BANGKOK -- A deadly shootout between security forces and insurgents opposed to army rule broke out Tuesday in Burma's second-biggest city when a raid was carried out on a building that the government described as a hideout of "terrorists."
At least eight people were killed in the gunbattle in Mandalay, the military-run Myawaddy Television's news service reported.
The word "terrorists" is generally used by the government and state media outlets to refer to members of the armed resistance that has arisen against the February military takeover that ousted the elected government of Aung San Suu Kyi.
A video that circulated widely on social media showed a soldier just outside the besieged property firing a rocket-propelled grenade at the building, a boarding house. The authenticity of the video could not immediately be confirmed, though residents of the densely populated area said the fighting, involving about 50 troops, appeared to be fierce, and they could hear explosions.
Initial opposition to the army's seizure of power took the form of nonviolent resistance, including peaceful marches and demonstrations, but the military used deadly force that killed hundreds of protesters, sparking a turn to active self-defense.
Violent opposition to army rule has escalated in recent weeks, and it has mostly taken the form of bombings and killings of military-linked local officials, though responsibility is rarely claimed for such attacks.
Armed opponents of the ruling junta have organized themselves into what they call People's Defense Force units, with the ultimate goal of forming a federal army that can challenge the ruling junta. Some activists who have turned to armed resistance have been receiving military training from the militias of ethnic minority groups in border areas who have long battled the central government for greater autonomy, but the extent of their assistance is unclear.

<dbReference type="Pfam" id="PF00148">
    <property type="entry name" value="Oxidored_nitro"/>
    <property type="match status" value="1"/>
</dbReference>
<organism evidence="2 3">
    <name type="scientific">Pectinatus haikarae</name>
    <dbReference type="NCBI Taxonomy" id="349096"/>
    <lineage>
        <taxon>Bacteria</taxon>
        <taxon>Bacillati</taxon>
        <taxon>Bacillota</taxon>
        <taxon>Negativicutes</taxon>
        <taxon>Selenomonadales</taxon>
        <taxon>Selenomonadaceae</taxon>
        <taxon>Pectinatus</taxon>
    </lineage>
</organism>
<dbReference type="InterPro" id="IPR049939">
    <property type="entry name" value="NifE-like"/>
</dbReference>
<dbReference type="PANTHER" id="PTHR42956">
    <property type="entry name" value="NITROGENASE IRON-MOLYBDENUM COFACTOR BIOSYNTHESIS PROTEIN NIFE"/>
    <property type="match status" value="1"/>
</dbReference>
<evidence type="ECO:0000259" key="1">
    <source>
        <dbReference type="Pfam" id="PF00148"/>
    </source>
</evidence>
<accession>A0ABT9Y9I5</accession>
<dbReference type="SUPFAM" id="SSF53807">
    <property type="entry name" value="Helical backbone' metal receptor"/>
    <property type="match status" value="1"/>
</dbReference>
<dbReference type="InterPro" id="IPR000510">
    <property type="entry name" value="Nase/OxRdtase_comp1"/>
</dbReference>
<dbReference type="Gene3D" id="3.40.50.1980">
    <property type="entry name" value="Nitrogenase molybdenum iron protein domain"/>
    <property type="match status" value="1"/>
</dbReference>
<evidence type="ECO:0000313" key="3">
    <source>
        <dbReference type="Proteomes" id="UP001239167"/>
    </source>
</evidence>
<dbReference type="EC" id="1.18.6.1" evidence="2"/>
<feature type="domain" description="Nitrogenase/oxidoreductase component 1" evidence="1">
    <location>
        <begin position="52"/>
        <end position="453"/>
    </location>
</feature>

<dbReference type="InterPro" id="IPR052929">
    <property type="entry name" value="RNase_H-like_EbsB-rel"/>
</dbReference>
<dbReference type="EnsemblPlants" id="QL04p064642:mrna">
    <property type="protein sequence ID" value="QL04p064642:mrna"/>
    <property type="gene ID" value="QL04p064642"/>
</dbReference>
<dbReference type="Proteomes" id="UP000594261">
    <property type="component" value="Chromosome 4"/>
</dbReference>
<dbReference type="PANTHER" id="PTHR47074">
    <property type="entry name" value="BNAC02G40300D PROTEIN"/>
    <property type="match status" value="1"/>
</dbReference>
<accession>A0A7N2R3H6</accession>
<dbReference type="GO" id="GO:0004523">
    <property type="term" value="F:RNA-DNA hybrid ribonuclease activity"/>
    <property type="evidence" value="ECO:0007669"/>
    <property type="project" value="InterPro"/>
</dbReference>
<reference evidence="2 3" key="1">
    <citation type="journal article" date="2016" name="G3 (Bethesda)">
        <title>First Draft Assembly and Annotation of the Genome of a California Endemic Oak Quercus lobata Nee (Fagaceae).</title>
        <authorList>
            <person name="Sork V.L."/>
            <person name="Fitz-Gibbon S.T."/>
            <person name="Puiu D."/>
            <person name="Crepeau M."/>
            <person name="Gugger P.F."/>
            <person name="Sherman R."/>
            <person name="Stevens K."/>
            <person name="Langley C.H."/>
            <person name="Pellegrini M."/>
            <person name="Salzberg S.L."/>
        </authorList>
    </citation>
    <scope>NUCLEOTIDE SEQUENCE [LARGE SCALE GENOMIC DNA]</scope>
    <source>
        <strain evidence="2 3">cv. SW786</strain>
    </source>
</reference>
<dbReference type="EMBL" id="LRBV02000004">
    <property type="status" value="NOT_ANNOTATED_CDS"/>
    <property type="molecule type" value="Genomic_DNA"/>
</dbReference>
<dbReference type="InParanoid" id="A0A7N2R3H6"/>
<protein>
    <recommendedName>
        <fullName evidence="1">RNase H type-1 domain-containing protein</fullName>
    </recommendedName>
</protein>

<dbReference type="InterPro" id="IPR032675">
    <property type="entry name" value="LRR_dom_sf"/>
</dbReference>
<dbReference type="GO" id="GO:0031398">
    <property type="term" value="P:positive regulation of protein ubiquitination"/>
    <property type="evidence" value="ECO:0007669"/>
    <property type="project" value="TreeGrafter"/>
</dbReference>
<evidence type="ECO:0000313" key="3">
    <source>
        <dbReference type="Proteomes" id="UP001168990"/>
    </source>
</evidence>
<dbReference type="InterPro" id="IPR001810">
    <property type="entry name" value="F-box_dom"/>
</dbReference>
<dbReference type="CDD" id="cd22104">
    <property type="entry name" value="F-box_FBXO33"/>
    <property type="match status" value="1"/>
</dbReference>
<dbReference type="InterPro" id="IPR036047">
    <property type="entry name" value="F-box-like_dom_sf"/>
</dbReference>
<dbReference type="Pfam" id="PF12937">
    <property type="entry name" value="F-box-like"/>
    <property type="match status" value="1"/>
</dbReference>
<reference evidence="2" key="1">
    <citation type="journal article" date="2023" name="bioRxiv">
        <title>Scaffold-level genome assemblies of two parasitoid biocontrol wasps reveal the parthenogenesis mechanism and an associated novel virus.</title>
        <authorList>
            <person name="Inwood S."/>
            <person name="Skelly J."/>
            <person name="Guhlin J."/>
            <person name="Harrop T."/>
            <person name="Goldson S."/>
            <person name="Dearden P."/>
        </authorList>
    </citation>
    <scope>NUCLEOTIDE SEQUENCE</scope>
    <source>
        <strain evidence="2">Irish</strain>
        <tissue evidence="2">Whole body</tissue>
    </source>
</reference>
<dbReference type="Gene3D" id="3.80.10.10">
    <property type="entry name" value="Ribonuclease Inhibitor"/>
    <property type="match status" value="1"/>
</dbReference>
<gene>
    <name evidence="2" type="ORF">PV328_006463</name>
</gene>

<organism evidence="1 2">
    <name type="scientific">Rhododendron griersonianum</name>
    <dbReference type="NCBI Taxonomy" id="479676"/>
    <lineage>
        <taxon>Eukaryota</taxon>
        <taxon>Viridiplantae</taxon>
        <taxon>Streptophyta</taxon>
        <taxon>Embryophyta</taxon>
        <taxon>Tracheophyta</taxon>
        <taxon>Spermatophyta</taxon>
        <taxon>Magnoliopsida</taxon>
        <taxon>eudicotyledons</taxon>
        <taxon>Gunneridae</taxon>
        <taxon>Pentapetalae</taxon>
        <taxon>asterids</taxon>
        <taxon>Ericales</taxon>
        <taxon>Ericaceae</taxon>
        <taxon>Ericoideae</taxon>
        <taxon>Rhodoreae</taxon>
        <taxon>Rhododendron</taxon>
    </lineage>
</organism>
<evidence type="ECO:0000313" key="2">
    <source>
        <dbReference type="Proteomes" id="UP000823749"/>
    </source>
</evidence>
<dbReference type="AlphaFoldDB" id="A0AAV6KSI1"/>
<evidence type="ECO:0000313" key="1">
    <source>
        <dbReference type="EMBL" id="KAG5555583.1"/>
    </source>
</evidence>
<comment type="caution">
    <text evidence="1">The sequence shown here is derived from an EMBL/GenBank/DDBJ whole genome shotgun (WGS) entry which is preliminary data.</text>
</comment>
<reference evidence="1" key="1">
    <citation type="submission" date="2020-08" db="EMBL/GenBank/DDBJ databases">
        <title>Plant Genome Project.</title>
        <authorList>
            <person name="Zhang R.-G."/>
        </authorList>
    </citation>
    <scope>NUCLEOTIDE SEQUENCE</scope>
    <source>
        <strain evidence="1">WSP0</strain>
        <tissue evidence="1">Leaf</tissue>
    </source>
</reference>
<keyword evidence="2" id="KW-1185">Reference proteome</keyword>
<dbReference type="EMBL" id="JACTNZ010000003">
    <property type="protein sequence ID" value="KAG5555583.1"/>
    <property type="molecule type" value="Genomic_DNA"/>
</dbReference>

Social media posts claiming to speak for a Mandalay People's Defense Force branch said during the shootout Tuesday morning that it was the start of an urban guerrilla uprising. There were no signs, however, of any other significant actions.
"The day we have been waiting for has arrived. The Mandalay [People's Defense Force] has started today," said a post signed by Bo Tun Tauk Naing, described as the group's leader. The name is a pseudonym, combining the words for "bright like the sun" and "victory" after the abbreviation for the rank of major.
Other posts urged the city's residents to block military reinforcements, obstruct roads with burning tires and reveal the military's movements online.
The military said that when security forces went to inspect a building where "terrorists" were reported to be hiding, they were attacked with guns and grenades, compelling them to shoot back, according to Myawaddy TV.
The military said some members of the security forces were seriously injured -- no exact number was announced -- and four "terrorists" in the building died and eight others were arrested. It said some homemade explosive devices, grenades and light firearms were captured.
It also said a white sedan attempted to attack the security forces and then escape, but it crashed into a transformer while it was being chased, killing four people inside the car, in which weapons were found.
The confrontation in Mandalay drew concern from at least two Western embassies.
"We are tracking reports of ongoing fighting in Mandalay, including early reports of possible civilian casualties. We are disturbed by the military escalation and urgently call for a cessation of violence," the U.S. Embassy said on social media.
Burma is often called Myanmar, a name that military authorities adopted in 1989. Some nations, such as the United States and Britain, have refused to adopt the name change.